Tuesday - E3 opening day
Another early rise to check in to Nintendo’s press conference, and arriving early meant nice seats. Nintendo had an orchestra, which played some nostalgic melodies from Zelda. Then, we all assembled for lunch with various representatives from EA, including recruiters and interns. I had some great conversations about game development, team dynamics, design, and interning. After quickly scoping out the E3 show floor, we met at the Sony booth for a surprise: SCEA had special envelopes prepared for us! Immediately after, we were taken to the second floor, an area of private meeting rooms, and stopped into the SCEE room, which was full of wonderful people and private demos. I was really excited to check out Journey and PixelJunk SideScroller, just to name a couple.
Last but not least, I connected with the friendly charter bus staff and we were off to a special Kinect Innovation event at USC where Kudo Tsunoda gave an inspiring presentation on how Kinect Fun Labs would allow everyone to express their creativity. The event then opened up into a special room where we could interact with various student, professional, and hobbist projects. It was an honor to attend!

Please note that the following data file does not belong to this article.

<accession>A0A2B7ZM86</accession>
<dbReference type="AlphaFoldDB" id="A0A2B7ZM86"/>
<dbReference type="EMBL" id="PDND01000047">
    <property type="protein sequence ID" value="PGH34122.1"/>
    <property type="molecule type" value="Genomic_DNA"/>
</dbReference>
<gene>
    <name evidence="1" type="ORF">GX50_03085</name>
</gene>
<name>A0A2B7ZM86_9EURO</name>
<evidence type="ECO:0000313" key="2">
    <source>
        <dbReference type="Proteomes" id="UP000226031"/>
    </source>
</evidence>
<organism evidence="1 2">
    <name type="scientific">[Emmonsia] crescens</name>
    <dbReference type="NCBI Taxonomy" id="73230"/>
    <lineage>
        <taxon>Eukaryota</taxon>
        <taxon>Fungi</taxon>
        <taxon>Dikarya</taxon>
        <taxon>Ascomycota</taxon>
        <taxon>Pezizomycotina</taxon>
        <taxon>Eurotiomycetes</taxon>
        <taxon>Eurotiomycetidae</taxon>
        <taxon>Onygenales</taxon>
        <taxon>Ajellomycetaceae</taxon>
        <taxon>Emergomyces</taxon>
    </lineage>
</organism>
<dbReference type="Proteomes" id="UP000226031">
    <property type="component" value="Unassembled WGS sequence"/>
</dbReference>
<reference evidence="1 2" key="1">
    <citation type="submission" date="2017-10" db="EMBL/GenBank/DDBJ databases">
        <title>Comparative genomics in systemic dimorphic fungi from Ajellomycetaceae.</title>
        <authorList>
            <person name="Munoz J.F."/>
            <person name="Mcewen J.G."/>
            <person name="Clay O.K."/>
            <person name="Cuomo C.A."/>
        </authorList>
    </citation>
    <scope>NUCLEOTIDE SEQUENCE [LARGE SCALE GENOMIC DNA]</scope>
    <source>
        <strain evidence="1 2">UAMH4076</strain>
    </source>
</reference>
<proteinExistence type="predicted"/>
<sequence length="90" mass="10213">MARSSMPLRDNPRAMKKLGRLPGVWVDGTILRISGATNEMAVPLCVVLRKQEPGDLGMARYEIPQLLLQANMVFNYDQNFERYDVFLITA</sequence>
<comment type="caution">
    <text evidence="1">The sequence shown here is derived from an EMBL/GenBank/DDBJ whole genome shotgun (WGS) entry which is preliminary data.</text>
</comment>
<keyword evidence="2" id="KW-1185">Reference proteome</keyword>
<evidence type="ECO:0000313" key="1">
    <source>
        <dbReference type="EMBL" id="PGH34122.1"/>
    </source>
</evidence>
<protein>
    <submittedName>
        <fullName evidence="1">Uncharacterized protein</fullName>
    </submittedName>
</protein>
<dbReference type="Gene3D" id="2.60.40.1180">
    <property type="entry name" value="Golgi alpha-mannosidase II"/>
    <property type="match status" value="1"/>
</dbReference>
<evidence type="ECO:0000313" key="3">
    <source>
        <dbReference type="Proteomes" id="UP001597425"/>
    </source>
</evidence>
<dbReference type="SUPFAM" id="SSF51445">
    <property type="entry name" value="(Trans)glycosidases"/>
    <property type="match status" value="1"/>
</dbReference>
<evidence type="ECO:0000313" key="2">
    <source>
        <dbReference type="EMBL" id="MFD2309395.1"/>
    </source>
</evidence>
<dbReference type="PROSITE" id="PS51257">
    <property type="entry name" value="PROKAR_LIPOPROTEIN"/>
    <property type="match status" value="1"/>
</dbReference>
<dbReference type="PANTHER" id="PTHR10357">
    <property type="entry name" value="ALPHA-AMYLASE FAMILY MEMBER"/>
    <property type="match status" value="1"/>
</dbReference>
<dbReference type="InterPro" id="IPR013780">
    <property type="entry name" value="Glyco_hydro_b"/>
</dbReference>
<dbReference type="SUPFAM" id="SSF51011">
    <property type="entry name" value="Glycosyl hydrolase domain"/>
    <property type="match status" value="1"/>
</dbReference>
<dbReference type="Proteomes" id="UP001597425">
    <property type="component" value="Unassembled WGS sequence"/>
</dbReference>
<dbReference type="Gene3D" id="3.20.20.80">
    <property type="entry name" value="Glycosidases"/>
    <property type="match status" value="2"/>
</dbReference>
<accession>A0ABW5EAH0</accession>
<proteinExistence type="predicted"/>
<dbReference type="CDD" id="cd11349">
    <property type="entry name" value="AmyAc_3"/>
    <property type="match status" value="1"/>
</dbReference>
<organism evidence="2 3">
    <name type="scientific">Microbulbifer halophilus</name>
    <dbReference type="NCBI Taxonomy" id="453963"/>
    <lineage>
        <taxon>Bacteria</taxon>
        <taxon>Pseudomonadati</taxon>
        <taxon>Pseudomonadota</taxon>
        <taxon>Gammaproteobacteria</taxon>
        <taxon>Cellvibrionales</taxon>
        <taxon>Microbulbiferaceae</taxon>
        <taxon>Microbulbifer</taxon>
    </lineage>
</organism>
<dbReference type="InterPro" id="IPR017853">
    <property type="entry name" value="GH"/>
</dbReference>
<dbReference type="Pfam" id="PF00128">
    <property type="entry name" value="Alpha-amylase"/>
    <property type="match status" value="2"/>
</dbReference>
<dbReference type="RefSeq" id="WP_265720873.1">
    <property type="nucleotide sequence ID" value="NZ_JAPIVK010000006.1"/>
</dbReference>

Rebecca and I got to E3 a bit early, but it didn’t seem like much was going on before 10am. We met up with Luke and watched a dense crowd swarming around the entrance to the South Hall, which proceeded to surge inward when the doors opened. After the initial rush, we quietly slipped in and split up to explore more. I was really excited to see 8 Bit Weapon at the Video Game History Museum booth. They had given my husband and me some fantastic music for our wedding back in October and it was wonderful to finally thank them in person and watch them perform!
Around lunch time, we were treated to a Q&A with a developer from Sledgehammer games, as well as a private screening of the Modern Warfare 3 demo. Soon after, we met with Jim from Jerry Bruckheimer Games, who shared some amazing tales about his career. He had so much to tell us, and we absorbed what we could before hurrying on to our next appointment. At the Sega booth, I made some nice new friends, and after our tour, I checked out an edgy Kinect horror game called Rise of Nightmares, before speeding off to get ready for the WIGI/BIG party, which I was volunteering for.
Thursday - Final day of E3